A non-governmental organisation has distributed point-of-use water filtering units in the Western Division of Fiji. We sought to understand filter utilisation and water quality: both water flowing directly out of filters and stored water. We surveyed 270 households and 6 schools on filter use and performed hydrogen sulphide bacterial indicator testing on 24 water samples directly from filters and 37 stored water samples. Our response rate was 95%. Of these, only half (52%) reported consistently filtering their drinking water. Very few (8%) reported consistent use when preparing kava, a traditional drink. Factors associated with limited filter use included lost or broken filter parts (22%) (p < 0.05) and perception of source water quality as 44% of respondents who believed their source water was safe to drink reported consistent filter use compared to 68% of respondents who did not (p < 0.01). Bacterial indicator testing using hydrogen sulphide paper-strips showed that most water samples directly from the filter (71%) and from storage vessels (76%) were contaminated. Limited levels of use and high levels of contamination in both water directly from the filter and stored water raise serious questions as to the benefit of the filter even as an interim water quality solution in this setting.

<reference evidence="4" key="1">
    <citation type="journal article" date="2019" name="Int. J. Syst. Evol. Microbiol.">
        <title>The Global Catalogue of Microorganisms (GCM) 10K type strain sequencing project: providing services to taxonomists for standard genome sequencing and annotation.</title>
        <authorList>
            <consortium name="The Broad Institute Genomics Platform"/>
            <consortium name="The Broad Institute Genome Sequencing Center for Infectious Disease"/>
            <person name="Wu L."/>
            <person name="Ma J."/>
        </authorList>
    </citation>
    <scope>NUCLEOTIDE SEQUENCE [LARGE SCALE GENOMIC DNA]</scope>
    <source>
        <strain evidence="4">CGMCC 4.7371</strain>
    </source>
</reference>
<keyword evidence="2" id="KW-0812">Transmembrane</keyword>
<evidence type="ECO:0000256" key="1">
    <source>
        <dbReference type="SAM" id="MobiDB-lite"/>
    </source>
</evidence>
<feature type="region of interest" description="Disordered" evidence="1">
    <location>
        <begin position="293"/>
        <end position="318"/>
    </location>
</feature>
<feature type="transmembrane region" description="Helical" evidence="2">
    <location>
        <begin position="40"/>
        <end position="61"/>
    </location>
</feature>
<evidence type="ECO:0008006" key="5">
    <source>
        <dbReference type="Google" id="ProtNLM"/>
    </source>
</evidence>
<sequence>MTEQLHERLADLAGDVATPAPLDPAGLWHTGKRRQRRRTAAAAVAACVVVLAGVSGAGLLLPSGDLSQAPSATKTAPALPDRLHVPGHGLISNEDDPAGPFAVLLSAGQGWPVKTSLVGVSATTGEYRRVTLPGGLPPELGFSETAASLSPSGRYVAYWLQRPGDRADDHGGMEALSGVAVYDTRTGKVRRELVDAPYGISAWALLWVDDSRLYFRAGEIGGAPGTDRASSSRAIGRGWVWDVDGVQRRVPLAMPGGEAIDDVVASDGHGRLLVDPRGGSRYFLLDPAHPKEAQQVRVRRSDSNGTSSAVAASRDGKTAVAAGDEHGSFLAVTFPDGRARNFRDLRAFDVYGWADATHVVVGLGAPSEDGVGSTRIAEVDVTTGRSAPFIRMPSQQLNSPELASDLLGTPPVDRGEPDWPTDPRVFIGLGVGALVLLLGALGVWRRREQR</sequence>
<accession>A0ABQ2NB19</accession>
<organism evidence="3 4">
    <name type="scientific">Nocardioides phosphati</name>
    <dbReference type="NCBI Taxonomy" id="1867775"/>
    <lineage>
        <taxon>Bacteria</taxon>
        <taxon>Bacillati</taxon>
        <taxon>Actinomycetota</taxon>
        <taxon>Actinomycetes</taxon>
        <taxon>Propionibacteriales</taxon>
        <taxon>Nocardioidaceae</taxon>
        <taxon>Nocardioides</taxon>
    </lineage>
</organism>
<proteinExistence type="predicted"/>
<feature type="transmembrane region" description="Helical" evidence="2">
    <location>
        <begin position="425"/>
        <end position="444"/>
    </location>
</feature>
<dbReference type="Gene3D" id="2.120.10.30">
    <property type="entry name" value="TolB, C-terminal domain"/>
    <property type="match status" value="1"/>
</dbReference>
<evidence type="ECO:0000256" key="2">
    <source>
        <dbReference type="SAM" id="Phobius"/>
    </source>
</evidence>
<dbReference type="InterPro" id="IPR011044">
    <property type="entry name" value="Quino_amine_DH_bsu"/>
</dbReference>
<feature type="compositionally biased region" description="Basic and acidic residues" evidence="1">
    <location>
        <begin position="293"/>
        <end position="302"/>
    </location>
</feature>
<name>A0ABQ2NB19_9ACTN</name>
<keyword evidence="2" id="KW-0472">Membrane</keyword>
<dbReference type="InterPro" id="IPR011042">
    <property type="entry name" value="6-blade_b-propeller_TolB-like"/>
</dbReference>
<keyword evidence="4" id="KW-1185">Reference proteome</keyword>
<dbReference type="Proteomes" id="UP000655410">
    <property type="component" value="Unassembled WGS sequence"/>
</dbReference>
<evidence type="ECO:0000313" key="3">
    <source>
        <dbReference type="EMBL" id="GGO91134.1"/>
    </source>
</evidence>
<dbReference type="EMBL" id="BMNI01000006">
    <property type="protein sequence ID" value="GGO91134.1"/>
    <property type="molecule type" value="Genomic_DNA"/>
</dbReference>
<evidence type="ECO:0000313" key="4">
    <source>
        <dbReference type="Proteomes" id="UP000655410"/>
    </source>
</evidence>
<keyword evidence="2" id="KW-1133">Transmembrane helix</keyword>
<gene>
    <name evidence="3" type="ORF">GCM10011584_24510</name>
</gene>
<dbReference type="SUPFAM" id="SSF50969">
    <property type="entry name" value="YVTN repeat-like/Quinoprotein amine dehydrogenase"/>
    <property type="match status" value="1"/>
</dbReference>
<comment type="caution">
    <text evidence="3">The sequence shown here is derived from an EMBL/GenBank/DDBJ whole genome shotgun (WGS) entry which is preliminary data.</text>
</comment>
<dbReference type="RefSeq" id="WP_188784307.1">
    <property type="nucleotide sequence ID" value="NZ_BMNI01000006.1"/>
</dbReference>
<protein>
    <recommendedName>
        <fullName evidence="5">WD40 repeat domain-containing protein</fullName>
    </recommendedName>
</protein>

Assessing reported use and microbiological performance of a point-of-use household water filter in rural Fiji
Jeremy Kohlitz, Tasleem Hasan, Kamal Khatri, Arieta Sokota, Steven Iddings, Una Bera, Rebecca Psutka; Assessing reported use and microbiological performance of a point-of-use household water filter in rural Fiji. Journal of Water, Sanitation and Hygiene for Development 1 June 2013; 3 (2): 207–215. doi: https://doi.org/10.2166/washdev.2013.061
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